IBIS EDITIONS is a small press and non-profit organization founded in Jerusalem in 1998 and dedicated to the publication of Levant-related books of poetry and belletristic prose. The press publishes translations from Hebrew, Arabic, Greek, French, and the other languages of the region. New writing is published, though special attention is paid to overlooked works from the recent and distant past. Ibis aims to make a modest contribution to the literature of this part of the world by drawing together a group of writers and translators whom both politics and market-forces would otherwise keep far apart, or out of print altogether. Ibis is motivated by the belief that literary work, especially when translated into a common language, can serve as an important vehicle for the promotion of understanding between individuals and peoples, and for the discovery of common ground.
While tribalism and fence-building are the order of the day, Ibis seeks to present readers of serious literature with books that embody the cultural cross-fertilization that characterizes the best writing from the Levant and the thinking of its finest writers. In one way or another, all of the work we publish navigates what essayist Guy Davenport called the "Geography of the Imagination." ("The imagination has a history, as yet unwritten, and it has a geography, as yet only dimly seen.") At the same time, each of our books derives from prolonged engagement with the actual people, boulders, groves, and city streets that make up the local landscape.
Fueled by the
goodwill of the press's friends and the dedication to excellence of
its writers, translators, and editors, Ibis
Editions operates with very limited means. We rely on contributions
to survive, and the border-crossing, syncretic nature of the project
itself makes it difficult to receive funding
from traditional sources. Nonetheless, we have tried to show that
it is in fact possible to publish books of wide variety and high caliber,
as we have also--through a range of public readings,
presentations, and encounters--worked to build bridges of various
sorts, between Arabs and Jews, the communal and the personal, America
and the Middle East, and more. In short, we hope that our books have
changed and will continue to change the way individual readers think
about this troubled region and about the lives and literatures of
the people who live here.
"[Ibis Editions] has cleared a space for
conversation in a contentious region.... Browsing through
Ibis's small list is like wandering into a literary café
filled with a vital spirit of intellectual
engagement.... All [the books] have intrinsic literary
merit transcending recrimination and
"A genuine beacon of hope."
Editions ... has spent the last [fourteen] years bringing together Arabic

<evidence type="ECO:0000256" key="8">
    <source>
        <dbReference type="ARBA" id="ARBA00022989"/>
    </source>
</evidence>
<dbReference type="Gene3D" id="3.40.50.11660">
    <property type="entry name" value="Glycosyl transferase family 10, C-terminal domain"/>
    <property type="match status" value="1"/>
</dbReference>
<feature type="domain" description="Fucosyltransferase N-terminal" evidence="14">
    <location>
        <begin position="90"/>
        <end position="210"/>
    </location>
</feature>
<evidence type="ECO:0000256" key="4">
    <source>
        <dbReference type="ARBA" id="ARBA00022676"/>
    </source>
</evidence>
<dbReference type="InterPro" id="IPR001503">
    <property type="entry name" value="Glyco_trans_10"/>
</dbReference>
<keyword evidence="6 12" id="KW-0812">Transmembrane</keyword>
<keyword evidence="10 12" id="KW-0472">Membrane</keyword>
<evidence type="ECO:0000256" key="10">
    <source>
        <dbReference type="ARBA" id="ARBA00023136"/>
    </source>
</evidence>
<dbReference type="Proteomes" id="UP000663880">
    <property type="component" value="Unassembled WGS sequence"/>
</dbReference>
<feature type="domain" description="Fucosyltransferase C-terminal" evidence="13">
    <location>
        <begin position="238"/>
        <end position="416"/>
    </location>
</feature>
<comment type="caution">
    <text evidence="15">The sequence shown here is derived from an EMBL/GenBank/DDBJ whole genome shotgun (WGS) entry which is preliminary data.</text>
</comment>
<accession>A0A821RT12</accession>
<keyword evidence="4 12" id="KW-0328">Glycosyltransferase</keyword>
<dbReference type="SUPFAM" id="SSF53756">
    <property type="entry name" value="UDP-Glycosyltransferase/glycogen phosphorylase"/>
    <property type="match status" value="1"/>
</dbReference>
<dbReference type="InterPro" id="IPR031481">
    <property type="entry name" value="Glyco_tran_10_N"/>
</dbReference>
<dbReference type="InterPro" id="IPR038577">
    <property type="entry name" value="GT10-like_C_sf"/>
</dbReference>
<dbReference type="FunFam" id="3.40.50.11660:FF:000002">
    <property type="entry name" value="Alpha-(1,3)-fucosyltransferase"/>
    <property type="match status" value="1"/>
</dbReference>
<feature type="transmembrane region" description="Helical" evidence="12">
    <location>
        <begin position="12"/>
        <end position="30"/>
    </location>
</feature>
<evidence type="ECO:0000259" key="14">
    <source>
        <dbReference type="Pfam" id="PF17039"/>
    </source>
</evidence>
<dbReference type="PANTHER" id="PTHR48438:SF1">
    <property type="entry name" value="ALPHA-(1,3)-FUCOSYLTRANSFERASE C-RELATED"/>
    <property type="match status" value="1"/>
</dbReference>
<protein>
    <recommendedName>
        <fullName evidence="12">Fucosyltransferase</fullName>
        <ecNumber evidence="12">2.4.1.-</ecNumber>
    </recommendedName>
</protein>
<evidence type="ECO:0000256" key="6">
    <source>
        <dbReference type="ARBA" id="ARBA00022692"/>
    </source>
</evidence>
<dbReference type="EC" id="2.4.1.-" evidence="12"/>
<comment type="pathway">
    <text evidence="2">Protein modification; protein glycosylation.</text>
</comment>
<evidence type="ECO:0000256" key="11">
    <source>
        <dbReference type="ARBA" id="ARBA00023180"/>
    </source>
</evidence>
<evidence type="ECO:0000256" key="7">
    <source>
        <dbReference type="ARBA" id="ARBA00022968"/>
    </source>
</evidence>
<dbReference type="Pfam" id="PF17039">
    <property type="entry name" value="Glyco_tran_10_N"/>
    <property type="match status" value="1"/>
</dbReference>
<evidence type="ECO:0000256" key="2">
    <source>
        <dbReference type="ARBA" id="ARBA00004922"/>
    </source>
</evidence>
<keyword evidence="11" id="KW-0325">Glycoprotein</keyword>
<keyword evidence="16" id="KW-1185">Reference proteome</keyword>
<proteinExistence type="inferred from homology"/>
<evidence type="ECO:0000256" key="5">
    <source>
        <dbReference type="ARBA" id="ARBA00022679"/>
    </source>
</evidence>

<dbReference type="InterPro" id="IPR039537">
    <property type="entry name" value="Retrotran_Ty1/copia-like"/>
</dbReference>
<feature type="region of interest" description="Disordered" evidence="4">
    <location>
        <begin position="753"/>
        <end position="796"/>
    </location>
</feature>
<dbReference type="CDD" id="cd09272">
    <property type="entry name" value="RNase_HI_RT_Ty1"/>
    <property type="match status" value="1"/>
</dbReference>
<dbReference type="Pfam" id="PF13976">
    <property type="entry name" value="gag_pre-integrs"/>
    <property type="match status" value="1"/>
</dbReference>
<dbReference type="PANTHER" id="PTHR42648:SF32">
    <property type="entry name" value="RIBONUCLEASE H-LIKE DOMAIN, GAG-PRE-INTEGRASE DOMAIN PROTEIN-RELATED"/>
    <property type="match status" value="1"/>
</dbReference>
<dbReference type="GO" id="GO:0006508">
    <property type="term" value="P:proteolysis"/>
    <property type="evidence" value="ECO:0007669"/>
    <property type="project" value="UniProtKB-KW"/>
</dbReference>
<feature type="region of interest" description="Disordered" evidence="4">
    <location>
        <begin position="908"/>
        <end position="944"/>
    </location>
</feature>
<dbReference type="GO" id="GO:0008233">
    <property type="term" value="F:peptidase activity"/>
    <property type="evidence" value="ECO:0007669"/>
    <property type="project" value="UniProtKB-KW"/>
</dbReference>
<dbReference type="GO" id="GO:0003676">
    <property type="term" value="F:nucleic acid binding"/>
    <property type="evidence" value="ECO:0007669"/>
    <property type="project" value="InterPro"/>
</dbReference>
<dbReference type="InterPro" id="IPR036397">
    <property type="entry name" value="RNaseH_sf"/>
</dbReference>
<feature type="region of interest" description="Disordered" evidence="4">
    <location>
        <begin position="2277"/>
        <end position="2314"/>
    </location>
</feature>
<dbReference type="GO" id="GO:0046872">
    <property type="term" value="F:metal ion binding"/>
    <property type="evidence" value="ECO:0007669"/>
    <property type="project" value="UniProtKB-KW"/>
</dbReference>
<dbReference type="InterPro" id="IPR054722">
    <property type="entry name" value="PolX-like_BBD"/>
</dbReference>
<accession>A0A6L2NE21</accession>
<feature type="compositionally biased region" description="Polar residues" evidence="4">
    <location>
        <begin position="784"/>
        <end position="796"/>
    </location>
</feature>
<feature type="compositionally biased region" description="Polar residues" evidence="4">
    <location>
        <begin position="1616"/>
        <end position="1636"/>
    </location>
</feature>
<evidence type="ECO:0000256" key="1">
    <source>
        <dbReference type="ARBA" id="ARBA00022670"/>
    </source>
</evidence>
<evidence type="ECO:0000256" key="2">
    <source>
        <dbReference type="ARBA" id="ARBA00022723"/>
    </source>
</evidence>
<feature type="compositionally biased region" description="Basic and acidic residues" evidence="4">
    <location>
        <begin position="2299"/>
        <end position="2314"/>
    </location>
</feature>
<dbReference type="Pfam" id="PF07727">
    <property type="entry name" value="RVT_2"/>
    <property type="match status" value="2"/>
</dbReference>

and Hebrew writers, modern and classic, on their excellent list...
What makes their books outstanding is the high quality and the variety—cultural,
linguistic, and stylistic—of the works themselves."
"Not for some time have I taken so much pleasure in
holding a book in my hands, turning it over and over,
touching its cover, flipping its pages just to hear the
sound they make.... Each book is like every other Ibis
Editions book and unlike everything else on the
bookshelf. Each book feels special, like the only one
printed, preserved for years in a dusty corner, now fallen
by chance into your hands. The reality is less rarified
and more interesting.... By showing us a Levant this
imaginative, beautiful, alive, and diverse, Ibis Editions
is–on a small scale–asserting that
the largest of America's publishers are threatened by a certain bottom-line-induced
intellectual and creative barrenness ... there yet remain pockets
of life, even fertility, amidst small publishers such as ... Ibis
Editions ... affirms the possibility of a Mid-East beyond the Mid-East.
In their unlikely juxtaposition, [Ibis's books] provide a glimpse
into a Levantine reality that offers something other than the images
from Baghdad ... televised for our benefit on a daily basis.... Their
list is impressive."
day will come when] the Jew will not be ashamed to find Arab elements
inside himself, and the Arab will not be ashamed to declare that he
also contains Jewish aspects.... I am a product of all the cultures
that have passed through this land--Greek, Roman, Persian, Jewish,
and Ottoman.... Each culture passed on, and left something behind.
I am a son to all these fathers, but I belong to a single mother.
Does that mean my mother is a whore? My mother is this land, which
absorbed us all, and was both a victim and a witness."